A February 2013 study in the journal Current Opinion in Endocrinology, Diabetes and Obesity, found that rats fed a diet high in omega-6 fats like safflower oil may increase cases of obesity and metabolic disorders, including diabetes.
Safflower and Medicinal Uses
Safflower tincture has long been used in Chinese medicine. In a study in the November 2013 Journal of Ethnopharmacology, the authors looked at the historical uses of safflower to treat abdominal pain, joint pain, trauma, menstrual pain and pain following childbirth.
Safflower's active compounds contain ingredients that are thought to be anti-inflammatory, along with anticoagulants, antioxidants, anti-aging ingredients and other health-promoting qualities. The authors concluded that, while some studies have been promising, more studies on safflower's medicinal properties are needed to show how safflower oil and other properties from the plant could be used to develop new drugs.
An updated study from the April 2018 journal Electronic Physician reviewed safflower's usage in Iranian medicine, and also concluded that further studies are needed to take advantage of safflower's medical potential.
Safflower Oil and Skin
Safflower oil has long been lauded for its usefulness as a topical skin application. According to the January 2018 study in the International Journal of Molecular Sciences, safflower oil has been shown to be a good nonsteroidal anti-inflammatory drug (NSAID) pain reliever.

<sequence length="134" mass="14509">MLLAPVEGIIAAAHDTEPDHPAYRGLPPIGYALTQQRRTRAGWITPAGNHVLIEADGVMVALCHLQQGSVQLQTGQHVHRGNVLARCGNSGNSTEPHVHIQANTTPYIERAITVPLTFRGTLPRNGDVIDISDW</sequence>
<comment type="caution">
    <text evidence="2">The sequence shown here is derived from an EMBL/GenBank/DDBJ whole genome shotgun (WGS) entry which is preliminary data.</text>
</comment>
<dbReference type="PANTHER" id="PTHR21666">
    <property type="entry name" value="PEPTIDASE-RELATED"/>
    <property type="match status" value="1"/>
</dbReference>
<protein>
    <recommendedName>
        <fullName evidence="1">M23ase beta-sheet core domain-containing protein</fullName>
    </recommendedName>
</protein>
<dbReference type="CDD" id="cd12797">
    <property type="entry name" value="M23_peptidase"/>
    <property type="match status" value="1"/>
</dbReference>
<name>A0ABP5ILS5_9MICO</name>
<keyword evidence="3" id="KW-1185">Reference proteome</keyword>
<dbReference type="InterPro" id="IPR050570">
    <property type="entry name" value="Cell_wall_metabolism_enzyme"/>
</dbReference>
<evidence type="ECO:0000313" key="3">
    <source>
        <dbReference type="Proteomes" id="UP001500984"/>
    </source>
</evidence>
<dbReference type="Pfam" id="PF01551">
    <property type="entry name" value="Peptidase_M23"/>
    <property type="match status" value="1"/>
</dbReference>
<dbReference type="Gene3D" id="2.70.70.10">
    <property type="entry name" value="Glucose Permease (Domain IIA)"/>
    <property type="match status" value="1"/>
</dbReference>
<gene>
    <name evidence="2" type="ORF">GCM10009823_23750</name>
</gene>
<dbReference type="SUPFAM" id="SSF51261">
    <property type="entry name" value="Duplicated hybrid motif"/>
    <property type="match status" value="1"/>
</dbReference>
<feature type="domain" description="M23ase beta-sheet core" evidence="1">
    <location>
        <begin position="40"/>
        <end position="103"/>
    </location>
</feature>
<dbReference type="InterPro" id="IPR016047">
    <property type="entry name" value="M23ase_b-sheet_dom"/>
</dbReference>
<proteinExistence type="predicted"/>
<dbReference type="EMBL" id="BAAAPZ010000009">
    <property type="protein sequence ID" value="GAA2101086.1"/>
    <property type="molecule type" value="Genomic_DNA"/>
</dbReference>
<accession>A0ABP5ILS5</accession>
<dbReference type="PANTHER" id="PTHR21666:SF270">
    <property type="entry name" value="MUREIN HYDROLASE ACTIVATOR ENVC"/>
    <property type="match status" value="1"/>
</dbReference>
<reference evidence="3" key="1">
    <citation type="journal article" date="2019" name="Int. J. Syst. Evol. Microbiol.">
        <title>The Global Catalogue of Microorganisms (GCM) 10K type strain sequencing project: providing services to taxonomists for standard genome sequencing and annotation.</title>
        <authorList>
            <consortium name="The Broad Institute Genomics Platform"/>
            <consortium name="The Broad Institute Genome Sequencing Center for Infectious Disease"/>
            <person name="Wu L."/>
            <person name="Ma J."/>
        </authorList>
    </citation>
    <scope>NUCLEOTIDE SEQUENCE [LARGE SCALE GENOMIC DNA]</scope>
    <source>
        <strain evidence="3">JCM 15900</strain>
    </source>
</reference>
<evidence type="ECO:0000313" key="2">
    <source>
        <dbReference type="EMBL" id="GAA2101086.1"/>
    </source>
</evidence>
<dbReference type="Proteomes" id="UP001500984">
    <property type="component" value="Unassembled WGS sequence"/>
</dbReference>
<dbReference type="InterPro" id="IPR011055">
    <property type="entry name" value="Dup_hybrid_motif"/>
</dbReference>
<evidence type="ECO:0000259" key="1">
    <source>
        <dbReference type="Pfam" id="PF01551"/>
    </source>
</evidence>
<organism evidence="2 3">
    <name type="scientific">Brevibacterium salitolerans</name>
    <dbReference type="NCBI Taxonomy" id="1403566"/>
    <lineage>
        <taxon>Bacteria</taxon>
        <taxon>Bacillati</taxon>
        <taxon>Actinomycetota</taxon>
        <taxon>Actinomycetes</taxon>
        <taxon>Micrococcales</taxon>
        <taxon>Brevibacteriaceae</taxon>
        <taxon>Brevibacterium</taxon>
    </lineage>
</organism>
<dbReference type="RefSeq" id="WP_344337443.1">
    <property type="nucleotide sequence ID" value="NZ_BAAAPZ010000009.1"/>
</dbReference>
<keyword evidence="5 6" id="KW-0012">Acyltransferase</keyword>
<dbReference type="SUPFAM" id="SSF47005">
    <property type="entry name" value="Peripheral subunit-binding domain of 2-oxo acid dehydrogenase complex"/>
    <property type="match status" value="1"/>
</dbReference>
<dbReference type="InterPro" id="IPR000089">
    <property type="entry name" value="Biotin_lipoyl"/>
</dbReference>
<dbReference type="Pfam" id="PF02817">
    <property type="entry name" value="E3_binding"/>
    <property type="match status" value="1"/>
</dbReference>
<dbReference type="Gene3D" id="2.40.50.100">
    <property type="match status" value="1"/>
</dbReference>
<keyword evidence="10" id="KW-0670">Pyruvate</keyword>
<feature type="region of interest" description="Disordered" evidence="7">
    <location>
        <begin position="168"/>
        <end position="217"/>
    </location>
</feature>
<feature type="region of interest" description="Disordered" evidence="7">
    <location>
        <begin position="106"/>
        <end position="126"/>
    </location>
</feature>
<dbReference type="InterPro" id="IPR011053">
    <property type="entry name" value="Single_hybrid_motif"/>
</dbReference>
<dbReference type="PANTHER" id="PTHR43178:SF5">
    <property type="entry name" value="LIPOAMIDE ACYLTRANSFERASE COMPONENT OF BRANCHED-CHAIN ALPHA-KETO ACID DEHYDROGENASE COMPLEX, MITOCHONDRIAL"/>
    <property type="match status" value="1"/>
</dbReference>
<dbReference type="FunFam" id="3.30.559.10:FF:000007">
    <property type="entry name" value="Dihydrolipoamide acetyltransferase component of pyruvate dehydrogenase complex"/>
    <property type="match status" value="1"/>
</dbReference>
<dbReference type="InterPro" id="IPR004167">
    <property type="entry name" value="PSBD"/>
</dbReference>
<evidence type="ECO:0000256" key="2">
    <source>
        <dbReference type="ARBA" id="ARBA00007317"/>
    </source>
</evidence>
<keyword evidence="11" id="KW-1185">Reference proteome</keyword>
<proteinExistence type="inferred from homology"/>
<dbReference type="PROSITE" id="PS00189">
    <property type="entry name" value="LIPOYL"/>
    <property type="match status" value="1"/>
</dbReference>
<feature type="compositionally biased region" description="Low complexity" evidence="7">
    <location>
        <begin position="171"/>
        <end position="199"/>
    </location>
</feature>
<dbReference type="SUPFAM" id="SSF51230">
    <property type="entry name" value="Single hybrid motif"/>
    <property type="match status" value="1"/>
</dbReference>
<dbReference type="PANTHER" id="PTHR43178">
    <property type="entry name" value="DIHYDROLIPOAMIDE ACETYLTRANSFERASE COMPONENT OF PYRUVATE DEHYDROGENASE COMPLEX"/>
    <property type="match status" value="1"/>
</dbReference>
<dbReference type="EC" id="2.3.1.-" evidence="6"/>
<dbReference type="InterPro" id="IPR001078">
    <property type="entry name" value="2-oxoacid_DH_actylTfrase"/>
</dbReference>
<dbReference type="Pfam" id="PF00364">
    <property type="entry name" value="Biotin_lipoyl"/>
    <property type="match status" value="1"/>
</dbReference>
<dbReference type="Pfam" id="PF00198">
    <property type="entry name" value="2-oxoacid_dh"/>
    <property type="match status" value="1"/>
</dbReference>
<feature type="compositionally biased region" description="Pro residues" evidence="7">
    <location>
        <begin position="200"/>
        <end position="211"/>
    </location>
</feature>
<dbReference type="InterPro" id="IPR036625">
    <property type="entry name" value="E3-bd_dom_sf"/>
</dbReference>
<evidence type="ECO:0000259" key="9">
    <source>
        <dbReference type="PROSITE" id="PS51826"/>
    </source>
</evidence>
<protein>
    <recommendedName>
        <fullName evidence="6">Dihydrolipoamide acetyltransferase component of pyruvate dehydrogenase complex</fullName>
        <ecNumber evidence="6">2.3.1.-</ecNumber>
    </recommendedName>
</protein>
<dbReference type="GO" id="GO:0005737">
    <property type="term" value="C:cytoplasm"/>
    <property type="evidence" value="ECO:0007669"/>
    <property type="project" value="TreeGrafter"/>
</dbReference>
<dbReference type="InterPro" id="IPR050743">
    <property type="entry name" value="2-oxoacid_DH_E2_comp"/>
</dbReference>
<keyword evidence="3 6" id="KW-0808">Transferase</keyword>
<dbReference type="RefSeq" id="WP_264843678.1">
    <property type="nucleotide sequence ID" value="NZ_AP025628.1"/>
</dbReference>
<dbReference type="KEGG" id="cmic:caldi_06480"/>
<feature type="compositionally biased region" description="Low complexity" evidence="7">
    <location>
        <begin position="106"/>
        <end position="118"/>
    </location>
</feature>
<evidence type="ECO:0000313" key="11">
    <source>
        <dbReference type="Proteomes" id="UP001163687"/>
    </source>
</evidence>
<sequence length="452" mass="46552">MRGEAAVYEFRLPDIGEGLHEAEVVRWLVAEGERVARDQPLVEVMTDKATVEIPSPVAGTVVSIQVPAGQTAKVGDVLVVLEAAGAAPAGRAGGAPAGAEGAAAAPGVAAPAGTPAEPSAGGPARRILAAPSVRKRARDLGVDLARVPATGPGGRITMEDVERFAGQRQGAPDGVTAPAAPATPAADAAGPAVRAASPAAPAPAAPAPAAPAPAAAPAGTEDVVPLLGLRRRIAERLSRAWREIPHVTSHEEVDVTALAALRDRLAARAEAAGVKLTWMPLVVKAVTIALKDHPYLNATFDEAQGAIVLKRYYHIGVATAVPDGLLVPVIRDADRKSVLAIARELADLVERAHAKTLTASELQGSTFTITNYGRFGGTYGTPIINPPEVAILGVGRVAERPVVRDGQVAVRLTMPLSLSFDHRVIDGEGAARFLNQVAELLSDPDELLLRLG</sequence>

The study's authors said that when topically applied, safflower oil is readily absorbed in newborns and probably has nutritional benefits. The authors suggested its anti-inflammatory qualities should be studied further for possible use in clinical practices.
A May 2018 article in the Asian Journal of Pharmaceutical and Clinical Research followed 90 patients in Baghdad. The patients were separated into groups of 30. One group was given a cream containing 10 percent safflower oil, while a second group was given a cream containing 15 percent safflower oil. The third group served as the control group.
Participants were 73 percent female, and the majority were ages 19 to 24, although all adult age groups were represented. Skin cream with safflower oil helped sunburned skin to recover faster than the cream without safflower oil. Creams with concentrations of both 10 and 15 percent were effective. The authors found that cream with safflower oil acted as an antioxidant to restore skin health and promote aging resistance.
More Skin Benefits
Safflower oil is sometimes used to treat eczema, and the National Eczema Association says there's good reason for that. Safflower oil has a high ratio of linoleic acid to oleic acid. High linoleic acid concentrations have been shown to speed up skin repair and accelerate the development of skin barriers, while reducing the need for steroids that are often used to treat eczema.
Olive oil, in contrast, has a low ratio of linoleic acid to oleic acid, which can cause damage to the skin, according to the National Eczema Association. The organization says more studies are needed on natural oils used to prevent and treat skin conditions.